The word stroke comes from “strike,” and, predictably perhaps, heatstroke means “to be struck down by heat.” A pet can suffer heatstroke whenever he or she becomes severely overheated. Signs can include heavy panting, loud breathing, vomiting, disorientation, collapse, coma, and death. Heatstroke can come on quickly and is a dire emergency so it is something pet owners must work to prevent. After cooling a dog down, a veterinarian may need to administer IV fluids and possibly medications. Without prompt treatment a pet is likely to die from heatstroke.


Heatstroke is a life-threatening condition suffered when a pet is unable to lower its body temperature. Cells in the body become damaged when the core body temperature reaches anywhere between 106°F and 109°F. Heatstroke is most common in dogs but can also occur in cats and can happen whenever a pet gets severely overheated.

Among the most common causes of heatstroke in dogs happens when dogs are left in parked cars. One test performed on a partly cloudy, 93°F day found that cars can heat up to 120°F in just 15 minutes. But even cooler days can be deadly. In another test, conducted on a 71°F day, the temperature inside a car parked in the sun with the windows open a crack went up to 116°F in one hour.

Exercising in warm weather or being left outside in high temperatures (especially if the animal doesn’t have access to fresh water or shade) are also common causes.

Factors that may make some animals particularly at risk for heatstroke include obesity and a decreased ability to circulate air through the lungs due to a compromised respiratory tract. Animals with narrow airways, such as those with laryngeal paralysis, or a brachycephalic (short) head, such as Bulldogs and Pugs, are less able to cool themselves efficiently and are particularly at risk.

Heatstroke affects almost every system in the body. Under normal conditions, dogs (and even cats under extreme conditions) will pant to cool themselves as their bodies heat up. Another way they cool themselves down is to send more blood to dilated blood vessels near the skin. Heat radiates off the body, and cooler blood returns to the body’s core.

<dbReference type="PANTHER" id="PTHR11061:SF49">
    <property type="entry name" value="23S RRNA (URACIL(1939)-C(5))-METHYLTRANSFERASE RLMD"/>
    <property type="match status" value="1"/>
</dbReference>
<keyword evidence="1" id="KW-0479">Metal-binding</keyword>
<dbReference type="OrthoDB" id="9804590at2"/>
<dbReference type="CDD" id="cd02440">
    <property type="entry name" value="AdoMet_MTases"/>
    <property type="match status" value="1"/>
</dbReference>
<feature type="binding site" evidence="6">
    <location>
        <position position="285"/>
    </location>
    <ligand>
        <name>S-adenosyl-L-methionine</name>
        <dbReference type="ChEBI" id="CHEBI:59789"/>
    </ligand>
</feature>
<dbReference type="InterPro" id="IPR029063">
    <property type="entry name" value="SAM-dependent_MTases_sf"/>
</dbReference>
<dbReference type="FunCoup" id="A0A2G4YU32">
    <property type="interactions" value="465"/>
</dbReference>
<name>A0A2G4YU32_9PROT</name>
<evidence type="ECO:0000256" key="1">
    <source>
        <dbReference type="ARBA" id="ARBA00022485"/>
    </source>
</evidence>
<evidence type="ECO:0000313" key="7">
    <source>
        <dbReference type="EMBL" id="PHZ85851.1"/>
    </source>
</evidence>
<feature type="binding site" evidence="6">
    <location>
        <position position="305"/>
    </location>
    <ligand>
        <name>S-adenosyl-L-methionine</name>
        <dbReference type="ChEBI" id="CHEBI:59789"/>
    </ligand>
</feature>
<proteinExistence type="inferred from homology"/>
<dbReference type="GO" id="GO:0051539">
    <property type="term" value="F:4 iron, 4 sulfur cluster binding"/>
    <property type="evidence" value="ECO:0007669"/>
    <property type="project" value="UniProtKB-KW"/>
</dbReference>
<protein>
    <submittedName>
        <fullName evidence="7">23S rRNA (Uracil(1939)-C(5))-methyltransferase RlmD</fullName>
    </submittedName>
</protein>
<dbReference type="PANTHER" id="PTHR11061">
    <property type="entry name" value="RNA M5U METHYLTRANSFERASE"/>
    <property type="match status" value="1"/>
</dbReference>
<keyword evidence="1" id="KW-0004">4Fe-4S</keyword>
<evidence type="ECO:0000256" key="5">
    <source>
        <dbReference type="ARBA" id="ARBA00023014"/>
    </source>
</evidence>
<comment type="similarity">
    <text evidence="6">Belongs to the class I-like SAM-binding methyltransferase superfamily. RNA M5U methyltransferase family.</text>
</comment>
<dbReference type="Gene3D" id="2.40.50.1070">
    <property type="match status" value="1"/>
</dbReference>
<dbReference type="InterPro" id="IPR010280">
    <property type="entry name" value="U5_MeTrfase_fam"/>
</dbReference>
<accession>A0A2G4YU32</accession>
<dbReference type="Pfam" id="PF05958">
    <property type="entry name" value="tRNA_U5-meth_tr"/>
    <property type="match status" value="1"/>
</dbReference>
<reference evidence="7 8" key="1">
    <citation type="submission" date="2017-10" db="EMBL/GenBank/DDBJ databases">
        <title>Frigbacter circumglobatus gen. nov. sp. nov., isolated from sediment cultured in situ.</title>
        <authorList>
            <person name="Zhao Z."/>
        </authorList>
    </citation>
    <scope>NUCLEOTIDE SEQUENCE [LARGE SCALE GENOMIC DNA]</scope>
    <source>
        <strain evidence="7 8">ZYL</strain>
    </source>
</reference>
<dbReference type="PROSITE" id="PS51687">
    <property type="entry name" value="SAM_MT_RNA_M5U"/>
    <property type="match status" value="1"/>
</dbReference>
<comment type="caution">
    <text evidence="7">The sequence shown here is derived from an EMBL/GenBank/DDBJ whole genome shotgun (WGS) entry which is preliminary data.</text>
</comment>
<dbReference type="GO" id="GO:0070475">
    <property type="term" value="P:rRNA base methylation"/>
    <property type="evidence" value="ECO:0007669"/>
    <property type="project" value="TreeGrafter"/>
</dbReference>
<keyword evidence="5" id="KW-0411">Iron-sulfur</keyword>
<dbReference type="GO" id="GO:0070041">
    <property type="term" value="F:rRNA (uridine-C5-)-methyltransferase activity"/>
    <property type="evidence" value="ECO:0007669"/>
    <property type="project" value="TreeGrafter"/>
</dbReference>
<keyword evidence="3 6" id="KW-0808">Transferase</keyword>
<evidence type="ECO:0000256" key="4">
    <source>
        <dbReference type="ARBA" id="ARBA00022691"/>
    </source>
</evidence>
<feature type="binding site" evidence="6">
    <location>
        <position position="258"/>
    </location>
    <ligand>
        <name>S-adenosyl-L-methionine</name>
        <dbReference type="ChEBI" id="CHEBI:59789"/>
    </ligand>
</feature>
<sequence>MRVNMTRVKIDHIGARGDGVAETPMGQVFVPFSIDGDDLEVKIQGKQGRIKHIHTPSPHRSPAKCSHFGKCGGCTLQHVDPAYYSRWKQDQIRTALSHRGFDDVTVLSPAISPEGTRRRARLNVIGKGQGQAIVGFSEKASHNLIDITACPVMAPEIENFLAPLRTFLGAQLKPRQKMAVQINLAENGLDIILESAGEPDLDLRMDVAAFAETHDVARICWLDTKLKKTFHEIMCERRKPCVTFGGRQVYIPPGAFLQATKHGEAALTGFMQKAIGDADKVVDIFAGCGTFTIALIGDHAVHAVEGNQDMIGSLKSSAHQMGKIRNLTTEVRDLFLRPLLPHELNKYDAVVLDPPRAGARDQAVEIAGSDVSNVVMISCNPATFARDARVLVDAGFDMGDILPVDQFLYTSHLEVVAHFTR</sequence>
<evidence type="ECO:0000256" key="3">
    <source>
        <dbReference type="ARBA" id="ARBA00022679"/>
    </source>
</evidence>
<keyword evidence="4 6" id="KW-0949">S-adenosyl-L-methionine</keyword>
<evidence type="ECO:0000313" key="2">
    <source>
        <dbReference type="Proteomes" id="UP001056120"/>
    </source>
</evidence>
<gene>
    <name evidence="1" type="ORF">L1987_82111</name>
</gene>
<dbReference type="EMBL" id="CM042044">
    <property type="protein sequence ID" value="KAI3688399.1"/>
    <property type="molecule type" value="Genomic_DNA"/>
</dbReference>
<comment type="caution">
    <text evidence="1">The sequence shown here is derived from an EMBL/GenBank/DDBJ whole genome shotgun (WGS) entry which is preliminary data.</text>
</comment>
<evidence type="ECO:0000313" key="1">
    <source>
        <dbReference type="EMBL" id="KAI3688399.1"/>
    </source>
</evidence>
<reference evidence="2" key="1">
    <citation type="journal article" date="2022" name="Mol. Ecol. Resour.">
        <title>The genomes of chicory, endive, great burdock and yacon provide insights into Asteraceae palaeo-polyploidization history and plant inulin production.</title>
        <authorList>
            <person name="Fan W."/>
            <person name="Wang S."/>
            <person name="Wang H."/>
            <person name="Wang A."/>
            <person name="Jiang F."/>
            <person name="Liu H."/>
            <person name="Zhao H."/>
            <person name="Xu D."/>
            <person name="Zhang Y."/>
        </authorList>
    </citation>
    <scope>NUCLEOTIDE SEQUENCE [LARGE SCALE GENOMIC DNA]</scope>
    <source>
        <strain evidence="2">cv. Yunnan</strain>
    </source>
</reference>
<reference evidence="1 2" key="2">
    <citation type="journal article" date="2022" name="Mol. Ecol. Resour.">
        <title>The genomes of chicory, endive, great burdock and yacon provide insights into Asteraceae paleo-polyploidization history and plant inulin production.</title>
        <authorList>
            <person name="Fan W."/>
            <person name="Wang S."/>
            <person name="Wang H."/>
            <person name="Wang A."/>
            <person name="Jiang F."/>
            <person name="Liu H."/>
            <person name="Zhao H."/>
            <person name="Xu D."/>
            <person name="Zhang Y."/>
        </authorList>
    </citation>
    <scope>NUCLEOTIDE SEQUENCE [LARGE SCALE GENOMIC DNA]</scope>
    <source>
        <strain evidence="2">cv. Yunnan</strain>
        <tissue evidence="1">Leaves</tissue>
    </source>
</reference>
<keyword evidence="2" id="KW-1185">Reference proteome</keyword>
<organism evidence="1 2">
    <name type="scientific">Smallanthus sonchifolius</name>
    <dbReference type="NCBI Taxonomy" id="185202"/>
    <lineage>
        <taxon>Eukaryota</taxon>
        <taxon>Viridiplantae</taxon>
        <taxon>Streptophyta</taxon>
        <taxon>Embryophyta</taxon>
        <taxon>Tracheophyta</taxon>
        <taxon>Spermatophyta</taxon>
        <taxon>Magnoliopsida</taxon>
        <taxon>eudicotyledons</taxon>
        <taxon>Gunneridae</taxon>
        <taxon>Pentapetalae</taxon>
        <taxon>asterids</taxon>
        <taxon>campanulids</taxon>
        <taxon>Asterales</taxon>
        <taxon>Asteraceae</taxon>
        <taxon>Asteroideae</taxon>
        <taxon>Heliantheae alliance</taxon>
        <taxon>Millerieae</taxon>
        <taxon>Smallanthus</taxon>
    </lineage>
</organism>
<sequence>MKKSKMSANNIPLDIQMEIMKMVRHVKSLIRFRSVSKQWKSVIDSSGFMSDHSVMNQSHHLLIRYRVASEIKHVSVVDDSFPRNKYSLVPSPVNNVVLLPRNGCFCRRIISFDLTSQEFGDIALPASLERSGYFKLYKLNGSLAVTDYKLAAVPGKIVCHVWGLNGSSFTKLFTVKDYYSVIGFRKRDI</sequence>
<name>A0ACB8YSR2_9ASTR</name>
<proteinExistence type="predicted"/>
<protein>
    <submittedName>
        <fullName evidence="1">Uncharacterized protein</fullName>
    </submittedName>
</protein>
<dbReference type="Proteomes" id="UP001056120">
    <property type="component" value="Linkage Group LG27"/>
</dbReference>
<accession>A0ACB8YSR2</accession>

If an unduly hot environment prevents the normal cooling process, blood is diverted away from important organs such as the brain, kidneys, gastrointestinal tract, and liver. When these organs do not receive enough blood, they begin to fail.

Death is common with heatstroke. It should be underscored here that heatstroke is a medical emergency that must be addressed immediately to give the patient the best chance of survival.

Signs and Identification

Signs of heatstroke include:

  • Panting
  • Loud, rasping breaths
  • Bright red gums
  • Lethargy
  • Vomiting/diarrhea
  • Disorientation
  • Seizures
  • Coma
  • Death
The dog’s body temperature will be checked immediately upon arrival to a veterinary facility. For those whose severe exposure requires hospitalization, blood testing is typically undertaken frequently throughout the treatment process to continually assess and correct the systems that may have been damaged by the heatstroke.

Affected Breeds

All dogs are susceptible to heatstroke. Heat exhaustion and heatstroke occur more commonly in breeds predisposed to laryngeal paralysis, brachycephalic syndrome, and other diseases that might impede normal respiration.


Immediate action must be taken when a pet is found to be suffering from heatstroke since death occurs within minutes of the body’s core temperature reaching 110°F. In a study of 54 dogs with heatstroke, 50 percent of the dogs died. However, 100 percent of the dogs that were given first aid at home and arrived at the veterinary hospital within 90 minutes of being found survived.

Cooling a pet at home by using a cool bath or the garden hose is strongly recommended before transport, as it begins the process of bringing down the body temperature. Never immerse a pet in cold water or ice water!

As soon as a pet with heatstroke arrives at the veterinary hospital, a rectal temperature will be taken and further cooling will begin. If at-home cooling was successful, measures will be taken to reverse the effects of heat, dehydration, and low blood pressure. An IV catheter will be placed, and fluids will be given to help get blood flowing to major organs again.

Treatment is aimed at supporting these organs in the hope that the damage they’ve sustained isn’t permanent. Unfortunately, it will often take days to know which organs have been affected. Specific treatments may include antibiotics, blood pressure medications, and blood transfusions.


In hot weather, it is best to exercise pets during the coolest part of the day (early morning and evening) and always provide plenty of fresh water and rest. It is also helpful to cool your pet with a hose or a swim after exercising and to limit exercise entirely during high temperatures.

Never leave a pet in a car during warm weather – not even for a few minutes with the windows cracked.

Brachycephalic dogs’ owners should be extra vigilant, keeping their dogs inside in air conditioning on hot days.

All geriatric, obese, and respiratorily compromised pets should be exercised with caution in hot weather.

This article has been reviewed by a Veterinarian.